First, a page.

Six Lessons In Podcasting

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After being a co-host on Across The Sound – the new marketing podcast of Joseph Jaffe and then hearing a follow-up episode of ATS where CC Chapman co-hosted, I decided to throw my hat into the podcasting ring. With little more than college radio training and the occasional interview on talk radio, I created my own podcast, Six Pixels Of Separation.


Now working on my sixth episode, here are six lessons I’ve learned about Podcasting:
# Speak from the heart: if you don’t know or care about the topic, it comes through with every syllable.
# Find the right mix of software and a decent mic: I am using CastBlaster and a more premium Logitech headset/mic combo. If I get more into it, my guess is I will upgrade to better hardware and software, but for now, it’s fine.
# Prepare show notes and use that as your talking points: Nobody likes someone rambling with no set destination in mind. Prepping your show notes will keep you focused and you’ll know, as your recording, when you have to step it up or take more time on a segment.
# Start off slow: a lot of podcasts creep past the one hour mark. I guess it depends on the individual, but my thoughts are start small and build as needed. The first episode of Six Pixels Of Separation was under ten minutes. I’ve added some interviews to the show and now they are closer to twenty minutes. How much time do you think a listener will give you?
# Make sure all of your RSS feeds are enabled and that you are listed in all of the important directories. When I created the Pilot Episode of Six Pixels Of Separation it was essentially a digital download. Now, you can subscribe to the podcast or find it at iTunes, Podcast Alley, Podzinger, Feedburner and more. What makes your show a podcast is the ability for people to subscribe and receive it via a feed.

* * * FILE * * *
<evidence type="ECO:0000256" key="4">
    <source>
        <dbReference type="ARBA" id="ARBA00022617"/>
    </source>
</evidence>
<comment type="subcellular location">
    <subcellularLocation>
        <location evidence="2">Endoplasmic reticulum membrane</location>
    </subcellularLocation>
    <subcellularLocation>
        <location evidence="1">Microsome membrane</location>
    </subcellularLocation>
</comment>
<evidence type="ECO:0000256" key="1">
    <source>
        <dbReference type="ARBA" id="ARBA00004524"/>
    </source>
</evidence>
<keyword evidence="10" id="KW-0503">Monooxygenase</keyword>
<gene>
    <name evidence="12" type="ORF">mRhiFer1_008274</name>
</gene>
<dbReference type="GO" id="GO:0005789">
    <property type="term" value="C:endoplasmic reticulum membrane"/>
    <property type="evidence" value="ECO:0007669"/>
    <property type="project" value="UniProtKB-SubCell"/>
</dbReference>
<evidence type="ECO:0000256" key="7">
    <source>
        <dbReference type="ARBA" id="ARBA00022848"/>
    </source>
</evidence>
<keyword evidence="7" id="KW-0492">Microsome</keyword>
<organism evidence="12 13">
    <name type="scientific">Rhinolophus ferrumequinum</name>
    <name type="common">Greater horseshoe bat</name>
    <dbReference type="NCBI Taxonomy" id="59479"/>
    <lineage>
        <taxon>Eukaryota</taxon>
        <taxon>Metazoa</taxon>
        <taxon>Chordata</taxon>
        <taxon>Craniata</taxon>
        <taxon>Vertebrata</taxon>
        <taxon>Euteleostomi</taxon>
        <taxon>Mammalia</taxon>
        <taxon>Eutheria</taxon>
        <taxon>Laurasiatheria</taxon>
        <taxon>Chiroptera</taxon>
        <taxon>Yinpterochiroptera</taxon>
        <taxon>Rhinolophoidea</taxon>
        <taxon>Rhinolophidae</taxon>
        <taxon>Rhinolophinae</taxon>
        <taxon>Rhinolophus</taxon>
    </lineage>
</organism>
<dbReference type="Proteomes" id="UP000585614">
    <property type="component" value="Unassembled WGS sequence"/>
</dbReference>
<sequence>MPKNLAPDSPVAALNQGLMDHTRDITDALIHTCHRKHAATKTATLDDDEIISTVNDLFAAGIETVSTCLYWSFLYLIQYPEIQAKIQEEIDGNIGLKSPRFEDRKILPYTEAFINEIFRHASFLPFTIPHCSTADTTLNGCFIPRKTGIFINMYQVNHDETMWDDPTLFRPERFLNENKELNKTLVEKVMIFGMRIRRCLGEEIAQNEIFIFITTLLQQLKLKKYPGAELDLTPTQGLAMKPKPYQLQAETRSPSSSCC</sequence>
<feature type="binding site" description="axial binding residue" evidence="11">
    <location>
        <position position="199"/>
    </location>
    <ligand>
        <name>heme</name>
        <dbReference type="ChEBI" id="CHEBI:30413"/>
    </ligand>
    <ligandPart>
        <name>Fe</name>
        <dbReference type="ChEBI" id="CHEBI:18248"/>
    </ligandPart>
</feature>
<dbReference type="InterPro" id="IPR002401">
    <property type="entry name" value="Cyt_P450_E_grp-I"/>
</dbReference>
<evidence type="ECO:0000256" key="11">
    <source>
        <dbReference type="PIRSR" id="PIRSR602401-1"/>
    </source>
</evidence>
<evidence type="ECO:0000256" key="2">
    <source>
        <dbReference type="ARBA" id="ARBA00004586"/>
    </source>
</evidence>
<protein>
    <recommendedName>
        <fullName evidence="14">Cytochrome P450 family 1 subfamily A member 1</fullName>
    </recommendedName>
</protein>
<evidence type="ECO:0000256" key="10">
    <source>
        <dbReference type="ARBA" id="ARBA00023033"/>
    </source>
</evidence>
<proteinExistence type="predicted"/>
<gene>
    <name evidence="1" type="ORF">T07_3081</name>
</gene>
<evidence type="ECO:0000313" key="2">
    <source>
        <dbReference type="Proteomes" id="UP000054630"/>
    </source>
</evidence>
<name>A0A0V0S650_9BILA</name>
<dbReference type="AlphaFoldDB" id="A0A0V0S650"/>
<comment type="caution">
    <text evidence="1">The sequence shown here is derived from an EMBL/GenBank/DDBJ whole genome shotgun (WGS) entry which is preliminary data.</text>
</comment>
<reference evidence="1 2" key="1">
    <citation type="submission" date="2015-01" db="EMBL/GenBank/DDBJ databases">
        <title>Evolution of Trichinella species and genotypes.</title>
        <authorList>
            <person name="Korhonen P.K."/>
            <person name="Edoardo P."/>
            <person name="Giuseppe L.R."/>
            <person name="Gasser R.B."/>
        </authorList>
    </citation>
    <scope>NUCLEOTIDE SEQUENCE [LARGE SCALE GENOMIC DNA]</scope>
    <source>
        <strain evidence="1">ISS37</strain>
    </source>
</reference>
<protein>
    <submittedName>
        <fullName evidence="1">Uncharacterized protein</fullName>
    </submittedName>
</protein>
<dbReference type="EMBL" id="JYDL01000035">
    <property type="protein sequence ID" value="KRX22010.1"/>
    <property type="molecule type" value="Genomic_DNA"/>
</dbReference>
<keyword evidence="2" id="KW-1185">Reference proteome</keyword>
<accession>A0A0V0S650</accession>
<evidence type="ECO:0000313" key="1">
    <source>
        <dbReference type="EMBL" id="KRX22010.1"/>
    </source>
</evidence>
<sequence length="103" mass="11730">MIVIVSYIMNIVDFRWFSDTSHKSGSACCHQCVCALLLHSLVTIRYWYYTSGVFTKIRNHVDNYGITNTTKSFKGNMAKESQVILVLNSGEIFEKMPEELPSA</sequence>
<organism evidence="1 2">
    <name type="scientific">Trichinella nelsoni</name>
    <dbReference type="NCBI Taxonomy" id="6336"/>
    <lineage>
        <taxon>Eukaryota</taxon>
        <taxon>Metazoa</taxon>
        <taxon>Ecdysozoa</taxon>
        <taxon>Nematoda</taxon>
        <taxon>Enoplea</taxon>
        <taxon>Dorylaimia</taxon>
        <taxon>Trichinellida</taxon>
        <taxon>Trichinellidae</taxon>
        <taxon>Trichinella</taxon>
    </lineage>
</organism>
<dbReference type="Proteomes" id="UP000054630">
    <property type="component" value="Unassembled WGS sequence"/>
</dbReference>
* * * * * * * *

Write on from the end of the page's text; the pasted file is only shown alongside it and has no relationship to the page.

# Think Slivercasting. Choose a topic that no one (or not a lot of people) are covering – create your own niche. Slivercasting is broadcasting your message to a very specific sliver of the market. What are you passionate about? Create a podcast that speaks to your passion and others who are equally excited about it.
The last component I have been struggling with is the actual branding of the podcast. Not the name, logo or blog design, but how this podcast affects people’s expectations of who Mitch Joel is and what Twist Image can do for them. I record Six Pixels Of Separation completely live: one shot, no pauses or re-takes. Does the final product truly represent what my company stands for? My hopes are that as I get more comfortable, I’ll learn from my listener feedback and improve with each recording.
The main idea was to start another conversation. To begin a dialogue about digital marketing, how closely connected we all are and to discuss how this new marketing is changing the way marketers do their work.
Take a listen to Six Pixels Of Separation (better yet, subscribe to it) and let me know what you think.

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